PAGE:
If there’s a jetset of politicians, press people, propaganda workers etc. who discuss their work-related issues candidly, nation-building propaganda may play a role these days. It’s nothing new, but fashions come and go in waves – these are interesting times. The idea that disaster and death might be successfully used to develop stronger “social cohesion”, stronger and more sustainable nationalism etc. is sometimes noticeable in Radio Ukraine International‘s international broadcasts, and the concept also seems to shine through in Chinese media when it comes to more “ordinary” risks of life, such as the Tianjin explosions, for example. This seems to be nation-building propaganda. Sure, the Ruihai Logistics disaster is a local matter, but it gets national coverage, and Jimmy Lai’s Next Media suggests that a main shareholder of Ruihai were a nephew of former permanent politburo member Li Ruihuan.*) (This should be taken with a pinch of salt however; Nextmedia itself only writes that “there is information” in mainland China that this were so.)
While the CCP appears to be searching for more contemporary (i. e. refined) ways of controlling public opinion, the following is certainly a good sample of the (state) propaganda of choice, while a BBC article describes how less desirable views from the public are removed by the censors.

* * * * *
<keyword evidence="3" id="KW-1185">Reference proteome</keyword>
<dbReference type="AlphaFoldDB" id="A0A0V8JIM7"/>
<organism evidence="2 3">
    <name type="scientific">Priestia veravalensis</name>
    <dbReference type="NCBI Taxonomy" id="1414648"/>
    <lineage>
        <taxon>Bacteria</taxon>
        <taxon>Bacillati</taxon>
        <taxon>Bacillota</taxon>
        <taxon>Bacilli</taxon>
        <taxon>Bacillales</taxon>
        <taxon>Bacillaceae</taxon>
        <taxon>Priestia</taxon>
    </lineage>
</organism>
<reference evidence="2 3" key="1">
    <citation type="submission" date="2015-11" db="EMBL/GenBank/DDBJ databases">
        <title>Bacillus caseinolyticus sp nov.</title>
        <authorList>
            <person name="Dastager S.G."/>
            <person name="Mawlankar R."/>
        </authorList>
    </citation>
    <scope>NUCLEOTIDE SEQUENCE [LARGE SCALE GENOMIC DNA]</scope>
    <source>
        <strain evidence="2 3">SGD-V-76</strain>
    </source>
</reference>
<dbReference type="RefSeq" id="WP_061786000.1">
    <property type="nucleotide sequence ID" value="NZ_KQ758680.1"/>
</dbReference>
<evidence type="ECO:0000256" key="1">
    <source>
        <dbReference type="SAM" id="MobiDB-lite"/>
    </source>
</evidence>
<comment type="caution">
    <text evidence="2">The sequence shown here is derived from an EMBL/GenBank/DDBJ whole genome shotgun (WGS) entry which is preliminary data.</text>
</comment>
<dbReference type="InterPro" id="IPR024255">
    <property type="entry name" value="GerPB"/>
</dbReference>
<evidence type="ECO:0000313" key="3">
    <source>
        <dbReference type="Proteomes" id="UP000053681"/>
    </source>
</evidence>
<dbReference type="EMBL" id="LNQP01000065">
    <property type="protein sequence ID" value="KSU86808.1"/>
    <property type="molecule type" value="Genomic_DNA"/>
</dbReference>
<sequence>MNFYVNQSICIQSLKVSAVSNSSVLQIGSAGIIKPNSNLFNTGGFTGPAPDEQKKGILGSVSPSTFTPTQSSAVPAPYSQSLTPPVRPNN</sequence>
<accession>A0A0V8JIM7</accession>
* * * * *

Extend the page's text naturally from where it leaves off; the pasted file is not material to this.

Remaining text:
Main Link: “8-12” Ruihai Company Explosion at Chemical Warehouse at Tianjin Port / Binhai New Area: showing love by searching people, not leaving post Day and Night
Note: Links within blockquotes added during translation.
(Binhai New Area described by Wikipedia.)
Lead: There are two small relocation camps, with two tracing notes on a wall that are particularly eye-catching: “Looking for Pan Ruhua”, and “Feng Guangjie of Yuanda Waiqiang, if he sees this notice, is asked to contact his relatives”. … Behind every notice, there’s a family’s hope. Zhang Yulian is volunteering at the people search. Her job is to help scattered people to reunite with their relatives …
Tianjin Enorth Net news: In the afternoon of August 14, when Enorth reporter met with 59-year-old Zhang Yulian, she hadn’t been without sleep for one day and one night.
There are two small relocation camps, with two tracing notes on a wall that are particularly eye-catching: “Looking for Pan Ruhua”, and “Feng Guangjie of Yuanda Waiqiang, if he sees this notice, is asked to contact his relatives”. … Behind every notice, there’s a family’s hope. Zhang Yulian is volunteering at the people search. Her job is to help scattered people to reunite with their relatives. “As long as it is needed, we will remain in action,” says Zhang Yulian.
From right after the “8-12” Ruihai Company Explosion at Chemical Warehouse at Tianjin Port, Zhang Yulian, who had heard the news on her return from Guangzhou, didn’t hesitate to leave her family in Beichen District and hurried to the two small relocation camps in the development zone. Here, Zhang Yuli, who had done volunteering work in Guangzhou for many years, joined the volunteering ranks [in Binhai New Area].
I came to the relocation camp on August 13, at noon, and a lot of people are needed for help, as there’s a lot to do.” Zhang Yulian says, “right when I arrived here, I and other volunteers helped conveying supplies and to maintain order.”